The debate over gun control in our Country continues to sizzle. And, why shouldn't it? We are awash in the blood of gun violence. From the assault on our Congressmen playing softball in a park, to a deranged doctor attacking a hospital, to the assasination of a New York police officer, the number of people killed with a gun is simply staggering: almost 32,000 Americans are killed every year by a gun (these statistics include murders, accidents, and suicides *). And, there are numerous other metrics that simply support the fact that, as a society, we worship guns and violence. NO OTHER country in the world, much less one with the advantages of the U.S., are as ravaged by the use of guns as weapons against one another as we are. As much as music and dance may be rooted in the very ethos of some cultures, the possession of a gun seems to ours: The Congressional Research Service claims that their are 300 million firearms in the U.S. 300 million. That's nearly one gun for every man, woman, and child in the Country.
So, what CAN we do?
First, it must be said that no one is taking anyones guns away. That cat got out of that bag a LONG time ago. I won't even bother to debate the relative merits of the 2nd Amendment. I concede - keep your guns.
However, what I won't give up on is the chance to pass some type of sensible gun control legislation. Because of the power of the NRA and the gun manufacturers, this is, and will continue to be, a tough fight. But, it's one that we can, and MUST win.
A recent debate that I had on Facebook concerning the subject brought out some good points. One friend, a gun enthusiast, pointed out that I called an AR-15, the gun that seems most often used in mass shootings, an assault weapon. He claimed this to be inaccurate in that the AR-15 in only semi-automatic and therefore by definition, does not qualify as an assault weapon. And, technically, he is correct. When I pressed him on the semantics, he noted that for such an important topic it is important to be accurate. To understand weapons, we must acknowledge that they are all not created equal. He went on the use the example of dogs and the breed commonly known as pit bulls. Just like guns, all dogs are not created equal. Yet, as a dog lover, I do not support a ban on ANY dogs, including pit pulls (which is true). What's the difference with guns? As the owner must be ultimately responsible for his animal, the gun owner must be responsible for his weapon.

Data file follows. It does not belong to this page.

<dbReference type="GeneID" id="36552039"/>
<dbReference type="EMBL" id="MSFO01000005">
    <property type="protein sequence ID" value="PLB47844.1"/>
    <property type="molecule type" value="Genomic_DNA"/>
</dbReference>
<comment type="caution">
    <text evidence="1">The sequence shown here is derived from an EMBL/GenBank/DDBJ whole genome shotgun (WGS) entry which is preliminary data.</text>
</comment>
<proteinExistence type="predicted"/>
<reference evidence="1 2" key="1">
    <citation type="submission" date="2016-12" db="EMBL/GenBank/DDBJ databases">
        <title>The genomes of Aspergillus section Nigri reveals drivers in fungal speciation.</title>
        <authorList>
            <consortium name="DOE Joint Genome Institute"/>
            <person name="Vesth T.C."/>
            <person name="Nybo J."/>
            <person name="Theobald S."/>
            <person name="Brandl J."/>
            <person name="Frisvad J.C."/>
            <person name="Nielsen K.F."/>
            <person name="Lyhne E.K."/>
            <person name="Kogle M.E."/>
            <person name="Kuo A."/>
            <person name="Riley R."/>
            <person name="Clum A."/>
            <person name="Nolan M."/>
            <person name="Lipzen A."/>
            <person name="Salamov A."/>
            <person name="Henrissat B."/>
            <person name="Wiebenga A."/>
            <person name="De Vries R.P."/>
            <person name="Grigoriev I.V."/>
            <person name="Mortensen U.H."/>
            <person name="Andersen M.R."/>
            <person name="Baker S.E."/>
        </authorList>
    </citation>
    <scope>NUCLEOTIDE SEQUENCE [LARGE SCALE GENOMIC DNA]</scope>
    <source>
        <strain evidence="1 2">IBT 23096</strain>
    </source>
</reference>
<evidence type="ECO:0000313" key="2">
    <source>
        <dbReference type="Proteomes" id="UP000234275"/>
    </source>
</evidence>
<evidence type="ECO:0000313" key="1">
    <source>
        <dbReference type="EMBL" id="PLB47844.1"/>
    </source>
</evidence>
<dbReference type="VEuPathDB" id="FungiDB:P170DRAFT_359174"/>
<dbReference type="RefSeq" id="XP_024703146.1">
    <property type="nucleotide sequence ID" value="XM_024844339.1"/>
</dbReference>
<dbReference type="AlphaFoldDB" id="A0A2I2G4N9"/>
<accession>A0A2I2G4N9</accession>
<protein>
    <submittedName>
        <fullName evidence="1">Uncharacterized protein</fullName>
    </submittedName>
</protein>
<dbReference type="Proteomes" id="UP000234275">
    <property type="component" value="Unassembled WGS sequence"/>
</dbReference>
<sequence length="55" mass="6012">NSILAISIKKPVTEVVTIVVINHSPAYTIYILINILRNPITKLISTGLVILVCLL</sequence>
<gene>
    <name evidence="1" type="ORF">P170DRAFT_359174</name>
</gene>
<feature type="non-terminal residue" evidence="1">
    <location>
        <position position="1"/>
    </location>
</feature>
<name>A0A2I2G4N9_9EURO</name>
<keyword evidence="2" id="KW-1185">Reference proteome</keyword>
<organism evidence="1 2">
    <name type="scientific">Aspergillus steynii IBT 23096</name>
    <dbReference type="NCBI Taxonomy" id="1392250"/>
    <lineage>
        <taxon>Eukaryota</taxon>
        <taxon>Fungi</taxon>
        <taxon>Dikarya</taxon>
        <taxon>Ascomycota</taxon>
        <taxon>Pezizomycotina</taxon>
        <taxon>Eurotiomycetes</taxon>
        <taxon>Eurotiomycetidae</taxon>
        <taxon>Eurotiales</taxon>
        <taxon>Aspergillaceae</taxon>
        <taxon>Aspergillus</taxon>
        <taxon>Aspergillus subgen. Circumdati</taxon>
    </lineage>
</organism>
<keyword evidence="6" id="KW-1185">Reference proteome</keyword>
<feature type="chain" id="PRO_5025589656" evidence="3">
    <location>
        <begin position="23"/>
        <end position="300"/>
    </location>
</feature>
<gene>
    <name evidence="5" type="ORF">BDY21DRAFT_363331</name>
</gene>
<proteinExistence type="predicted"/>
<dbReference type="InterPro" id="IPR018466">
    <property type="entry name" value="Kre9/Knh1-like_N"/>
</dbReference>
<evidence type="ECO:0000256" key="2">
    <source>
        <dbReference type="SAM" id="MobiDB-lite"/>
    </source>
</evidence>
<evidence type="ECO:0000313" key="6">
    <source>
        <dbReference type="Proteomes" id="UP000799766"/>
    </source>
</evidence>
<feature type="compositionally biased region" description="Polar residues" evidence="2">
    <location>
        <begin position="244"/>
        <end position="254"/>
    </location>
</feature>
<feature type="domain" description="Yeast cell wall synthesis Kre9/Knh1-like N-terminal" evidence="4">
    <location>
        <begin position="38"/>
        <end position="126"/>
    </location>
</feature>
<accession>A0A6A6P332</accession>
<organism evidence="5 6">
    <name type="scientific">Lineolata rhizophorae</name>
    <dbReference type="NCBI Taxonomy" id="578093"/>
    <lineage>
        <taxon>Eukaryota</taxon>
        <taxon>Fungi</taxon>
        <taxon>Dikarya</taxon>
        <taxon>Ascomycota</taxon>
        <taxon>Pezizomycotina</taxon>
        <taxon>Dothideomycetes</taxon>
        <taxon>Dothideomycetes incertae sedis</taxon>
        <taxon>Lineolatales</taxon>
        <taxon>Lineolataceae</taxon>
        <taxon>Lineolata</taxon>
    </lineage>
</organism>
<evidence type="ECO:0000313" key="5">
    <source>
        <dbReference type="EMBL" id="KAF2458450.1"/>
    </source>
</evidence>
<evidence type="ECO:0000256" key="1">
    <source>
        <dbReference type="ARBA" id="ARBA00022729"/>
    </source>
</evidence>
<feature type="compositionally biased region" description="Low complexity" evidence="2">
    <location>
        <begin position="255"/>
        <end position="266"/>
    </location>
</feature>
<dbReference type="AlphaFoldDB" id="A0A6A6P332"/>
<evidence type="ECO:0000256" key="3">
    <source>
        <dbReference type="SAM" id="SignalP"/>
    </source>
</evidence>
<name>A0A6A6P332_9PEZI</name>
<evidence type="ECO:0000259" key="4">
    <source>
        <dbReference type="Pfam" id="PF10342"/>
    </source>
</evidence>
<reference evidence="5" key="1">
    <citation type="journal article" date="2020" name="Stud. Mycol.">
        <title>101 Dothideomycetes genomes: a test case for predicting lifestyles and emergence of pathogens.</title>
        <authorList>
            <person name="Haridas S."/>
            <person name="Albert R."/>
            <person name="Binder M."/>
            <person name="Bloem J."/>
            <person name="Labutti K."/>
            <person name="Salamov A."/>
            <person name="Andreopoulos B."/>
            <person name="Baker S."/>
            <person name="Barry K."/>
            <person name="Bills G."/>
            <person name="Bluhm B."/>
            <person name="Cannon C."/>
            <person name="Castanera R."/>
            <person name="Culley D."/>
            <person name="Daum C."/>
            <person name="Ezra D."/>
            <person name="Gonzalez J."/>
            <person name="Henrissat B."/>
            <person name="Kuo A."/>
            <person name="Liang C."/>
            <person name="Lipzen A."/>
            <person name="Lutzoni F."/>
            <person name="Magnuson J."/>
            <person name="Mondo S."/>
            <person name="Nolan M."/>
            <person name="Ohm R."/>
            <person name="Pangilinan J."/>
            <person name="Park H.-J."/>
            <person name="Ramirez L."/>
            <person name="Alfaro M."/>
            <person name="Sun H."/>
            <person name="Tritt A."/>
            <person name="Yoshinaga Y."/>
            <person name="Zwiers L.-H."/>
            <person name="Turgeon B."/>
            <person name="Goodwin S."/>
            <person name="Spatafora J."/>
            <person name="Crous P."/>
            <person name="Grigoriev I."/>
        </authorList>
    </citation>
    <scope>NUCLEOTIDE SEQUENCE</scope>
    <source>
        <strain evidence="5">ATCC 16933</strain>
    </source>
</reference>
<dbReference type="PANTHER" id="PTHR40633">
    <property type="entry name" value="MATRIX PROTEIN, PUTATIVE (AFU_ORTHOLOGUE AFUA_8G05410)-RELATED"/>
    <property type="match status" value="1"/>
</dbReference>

However, to counter his argument, I pointed out that although still just a dog, the pit bulls' capacity for destruction is considerable. When trained to destroy, they are awesome fighting machines. Therefore, they should only be owned by people who understand the risks, have the capacity to train them properly, and are responsible for keeping them under control. When this is done, they are wonderful companions. But, in the wrong hands, they can be deadly - literally.
So, it is with the AR-15. Yes, it is still just a gun, but it's capacity for destruction is also considerable. In the wrong hands it is an awesome weapon, indeed. Therefore, if they are to be allowed, they should only be owned (like pit bull owners) by those who have the knowledge to handle them and the responsibility to understand their destructive capability. This means EXTREME VETTING and PREREQUISITE TRAINING for ownership. THIS is reasonable gun control.
My friend agreed without further argument.
So, when you think about it, it shouldn't be so hard . . .